Not all stops are created equal
Until I met Marion resident Ann Roberts (day three) I didn’t spend much time thinking about bus stops.
I’m guessing most people who don’t ride the bus don’t really see the stops, since many are little more than a small sign on a poll. Route 5S, for instance, has a total of 114 stops along its route, which runs from the transit hub, along First Avenue and out to the Marion Wal-Mart near Hwy 13 — roughly one stop every two blocks.
Placing a shelter or even seating at each stop on each route wouldn’t be practical or possible. Some are located in the parking area (between street and sidewalk) of residential roads, others adjacent to private property. And, when you are riding the bus, it’s clear that use varies widely.
There are what I call “hard stops” along the routes. For Route 5S these include the transit hub, First Avenue & 19th Street, Lindale Mall, Meadowview & 15th Street, the Marion Wal-Mart and Marion Square. These are places the bus generally stops whether or not someone is waiting or a rider has requested a stop. All the other stops on the route are optional, used only if someone is waiting or if a rider asks the driver to stop by pulling a cord located inside the bus.
As a general rule, the more residential the bus stop, the fewer amenities. And that can be a problem for people, like Roberts, who have limited mobility and are unable to stand for long periods of time. It’s also an issue for parents with young children because so many of the stops are located a curb away from busy streets.
Some of the best bus stops within the Cedar Rapids Transit system are on the Kirkwood Community College campus. They offer shelter, seating, nearby garbage receptacles and at least minimal lighting. It is more difficult to pick the worst.
As Todd Dorman and I discovered Friday when we road to the west side of town for lunch and shopping, the Westdale Mall bus stop is an unappealing muddy patch with signage courtesy of a five-gallon bucket. (There’s a photo above.) But it is also true that the situation is temporary and likely to improve once construction is complete in that area.
Given that, I’ll give Westdale a pass for now and hand my worst-of-the-worst award to the bus stop by the Marion Hy-Vee (35th Street & Seventh Avenue). Located near an awkward exchange for drivers (because the “T” intersection of 10th and 35th streets is nearly on top of the lighted exchange), bus riders are regulated to a drainage ditch. Seriously. There are sidewalks near the location, but they are too far back from the road for passengers to be easily seen by bus drivers.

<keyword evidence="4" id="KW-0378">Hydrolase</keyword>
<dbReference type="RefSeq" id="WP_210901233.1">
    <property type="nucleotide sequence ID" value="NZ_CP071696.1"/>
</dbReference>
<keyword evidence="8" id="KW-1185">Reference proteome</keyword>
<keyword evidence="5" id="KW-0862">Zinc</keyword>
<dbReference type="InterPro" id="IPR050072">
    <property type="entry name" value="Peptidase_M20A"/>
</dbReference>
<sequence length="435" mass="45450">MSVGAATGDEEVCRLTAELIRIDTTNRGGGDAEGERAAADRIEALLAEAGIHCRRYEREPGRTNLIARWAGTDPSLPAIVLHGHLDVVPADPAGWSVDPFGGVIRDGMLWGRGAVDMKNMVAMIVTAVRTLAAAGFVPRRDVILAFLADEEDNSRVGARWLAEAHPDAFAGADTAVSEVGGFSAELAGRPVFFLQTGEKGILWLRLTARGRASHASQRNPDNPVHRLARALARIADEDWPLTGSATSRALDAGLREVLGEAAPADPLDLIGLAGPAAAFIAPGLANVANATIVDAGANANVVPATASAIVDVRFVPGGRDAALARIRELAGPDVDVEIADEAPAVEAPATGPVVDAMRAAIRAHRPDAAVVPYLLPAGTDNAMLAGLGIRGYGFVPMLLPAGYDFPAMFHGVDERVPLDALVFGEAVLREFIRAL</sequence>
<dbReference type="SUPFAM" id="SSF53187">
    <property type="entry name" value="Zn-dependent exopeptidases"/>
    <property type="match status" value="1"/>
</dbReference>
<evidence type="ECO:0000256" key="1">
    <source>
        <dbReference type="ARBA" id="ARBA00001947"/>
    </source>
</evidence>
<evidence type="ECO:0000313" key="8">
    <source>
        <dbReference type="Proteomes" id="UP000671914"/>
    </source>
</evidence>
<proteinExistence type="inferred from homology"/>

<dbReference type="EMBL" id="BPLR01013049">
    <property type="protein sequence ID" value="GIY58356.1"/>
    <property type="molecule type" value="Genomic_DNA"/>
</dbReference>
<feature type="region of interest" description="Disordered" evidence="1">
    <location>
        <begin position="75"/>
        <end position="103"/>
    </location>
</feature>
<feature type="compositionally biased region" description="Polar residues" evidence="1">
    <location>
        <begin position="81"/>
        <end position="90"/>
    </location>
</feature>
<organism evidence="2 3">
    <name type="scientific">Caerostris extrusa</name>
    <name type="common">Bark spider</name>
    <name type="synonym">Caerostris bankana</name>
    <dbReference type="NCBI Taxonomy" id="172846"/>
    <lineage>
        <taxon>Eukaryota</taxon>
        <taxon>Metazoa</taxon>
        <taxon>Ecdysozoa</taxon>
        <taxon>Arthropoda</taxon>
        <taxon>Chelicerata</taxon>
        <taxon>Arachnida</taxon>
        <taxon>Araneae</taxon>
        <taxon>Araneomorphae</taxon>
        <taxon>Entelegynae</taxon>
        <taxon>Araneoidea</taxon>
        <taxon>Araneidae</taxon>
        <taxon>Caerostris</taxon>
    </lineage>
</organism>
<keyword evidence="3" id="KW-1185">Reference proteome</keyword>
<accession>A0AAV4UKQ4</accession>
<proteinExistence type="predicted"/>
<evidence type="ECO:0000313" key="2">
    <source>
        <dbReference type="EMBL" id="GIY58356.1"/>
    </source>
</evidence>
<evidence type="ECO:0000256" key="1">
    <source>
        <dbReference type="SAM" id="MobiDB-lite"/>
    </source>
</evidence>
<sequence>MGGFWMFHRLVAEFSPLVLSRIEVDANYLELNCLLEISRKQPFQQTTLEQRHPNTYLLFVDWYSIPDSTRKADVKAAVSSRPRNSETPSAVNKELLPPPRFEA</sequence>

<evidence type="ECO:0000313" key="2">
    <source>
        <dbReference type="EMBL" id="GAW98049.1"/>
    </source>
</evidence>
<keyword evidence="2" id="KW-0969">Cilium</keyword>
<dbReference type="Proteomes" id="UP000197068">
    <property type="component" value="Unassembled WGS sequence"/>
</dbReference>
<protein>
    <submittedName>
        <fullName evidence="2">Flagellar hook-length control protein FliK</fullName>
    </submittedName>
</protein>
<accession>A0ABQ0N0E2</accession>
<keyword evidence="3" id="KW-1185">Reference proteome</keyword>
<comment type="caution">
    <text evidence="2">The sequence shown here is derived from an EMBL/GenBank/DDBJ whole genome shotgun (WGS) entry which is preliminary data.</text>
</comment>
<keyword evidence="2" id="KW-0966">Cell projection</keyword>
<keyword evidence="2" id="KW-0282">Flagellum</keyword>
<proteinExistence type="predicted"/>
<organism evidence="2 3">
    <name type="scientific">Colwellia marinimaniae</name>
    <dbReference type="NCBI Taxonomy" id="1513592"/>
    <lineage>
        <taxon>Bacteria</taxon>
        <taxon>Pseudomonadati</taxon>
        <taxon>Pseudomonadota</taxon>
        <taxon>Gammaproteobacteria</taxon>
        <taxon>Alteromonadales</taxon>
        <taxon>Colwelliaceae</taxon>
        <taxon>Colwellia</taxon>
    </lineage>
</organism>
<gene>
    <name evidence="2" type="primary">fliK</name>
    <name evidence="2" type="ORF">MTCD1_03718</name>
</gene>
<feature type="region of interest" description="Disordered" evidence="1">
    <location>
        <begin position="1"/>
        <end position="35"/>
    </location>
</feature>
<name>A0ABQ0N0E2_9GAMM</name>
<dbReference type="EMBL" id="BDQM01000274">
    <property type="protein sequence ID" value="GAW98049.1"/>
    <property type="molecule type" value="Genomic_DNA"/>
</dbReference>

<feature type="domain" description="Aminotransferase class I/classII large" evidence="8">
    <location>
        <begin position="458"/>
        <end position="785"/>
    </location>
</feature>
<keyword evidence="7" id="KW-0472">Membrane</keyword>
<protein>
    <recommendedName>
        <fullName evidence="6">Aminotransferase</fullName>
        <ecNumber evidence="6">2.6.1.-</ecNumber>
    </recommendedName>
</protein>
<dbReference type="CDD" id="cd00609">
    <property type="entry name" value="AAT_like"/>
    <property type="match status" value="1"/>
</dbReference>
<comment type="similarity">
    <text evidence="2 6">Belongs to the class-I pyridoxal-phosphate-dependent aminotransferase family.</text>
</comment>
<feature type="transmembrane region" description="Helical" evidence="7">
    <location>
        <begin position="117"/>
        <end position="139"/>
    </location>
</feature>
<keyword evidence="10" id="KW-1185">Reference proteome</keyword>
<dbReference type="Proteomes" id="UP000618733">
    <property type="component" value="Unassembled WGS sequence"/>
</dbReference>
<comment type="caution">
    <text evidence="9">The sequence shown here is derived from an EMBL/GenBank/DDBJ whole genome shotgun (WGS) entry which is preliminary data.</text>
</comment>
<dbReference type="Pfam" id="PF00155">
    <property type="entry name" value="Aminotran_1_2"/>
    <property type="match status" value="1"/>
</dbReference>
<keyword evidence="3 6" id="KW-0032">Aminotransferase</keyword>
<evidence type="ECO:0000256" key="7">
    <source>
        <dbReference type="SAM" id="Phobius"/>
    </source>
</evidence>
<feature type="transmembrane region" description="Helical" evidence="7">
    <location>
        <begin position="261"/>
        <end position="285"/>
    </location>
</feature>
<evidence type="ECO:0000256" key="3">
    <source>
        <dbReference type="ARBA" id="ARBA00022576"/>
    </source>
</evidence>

The banks are manageable for those without disabilities, but I can’t imagine trying to traverse the area with a wheelchair, stroller or portable shopping cart.
My last visit to the site was marked by soggy ground, and a lovely eighteen-wheeler that spewed rain from its wheels. And because this is the closest public transit gets to the Marion Municipal Pool, its likely this is where area teenagers exit during the summer months.
Some of the nicer shelters located in downtown Cedar Rapids were donated to the city about two years ago by an advertising company. The company not only provided the shelters, but agreed to ongoing maintenance in exchange for selling advertising on the shelters. It seems like a win-win situation, one that should be explored in other parts of the metro.
There is room along the Route 10 and 12 stops along Edgewood Road for some type of seating or shelter. The stop in front of Texas Roadhouse, for instance, is a transit sign attached to an electricity poll. As Todd and I waited on the bus there last Friday, we noticed the grass was strewn with trash — pop cans, cups and so forth. Obviously people are eating and drinking at the location while waiting on the bus and then have no way to dispose of their waste before boarding the bus. (Food and drink are not permitted on city buses.) My guess is the businesses would much rather have a bench and garbage can instead of trash on the ground and, to that end, there may be a partnership opportunity.
Finally, when construction is underway or utility work is being completed, it’s likely transit bus stops will close. This is because temporary traffic patterns often prevent the bus from safely loading and unloading passengers. One current example of this is the bus stop in front of the First Avenue Walgreens, which was laying on its side when my bus drove by this morning.
Transit users can sign up to receive notices from the city in either text or email messages. Those who use the app can also view ongoing alerts. But if the disruption hasn’t caused a route diversion — a topic I’ll discuss more in-depth tomorrow — bus stop closures aren’t announced beyond having a piece of paper clipped to the location’s bus stop sign.
Most of the time and for most riders, this isn’t an undue burden. Another bus stop is typically only a few more blocks away.
But during inclement weather, or when a rider struggles with a disability, the unannounced closures can result in added stress and exposure to the elements. This is especially true of the Walgreens stop, which is well used and is one of the few sheltered stops in the immediate area and on that side of the street.
This blog post by Lynda Waddington originally published on The Gazette website on May 10, 2016. Photo credit: Lynda Waddington/The Gazette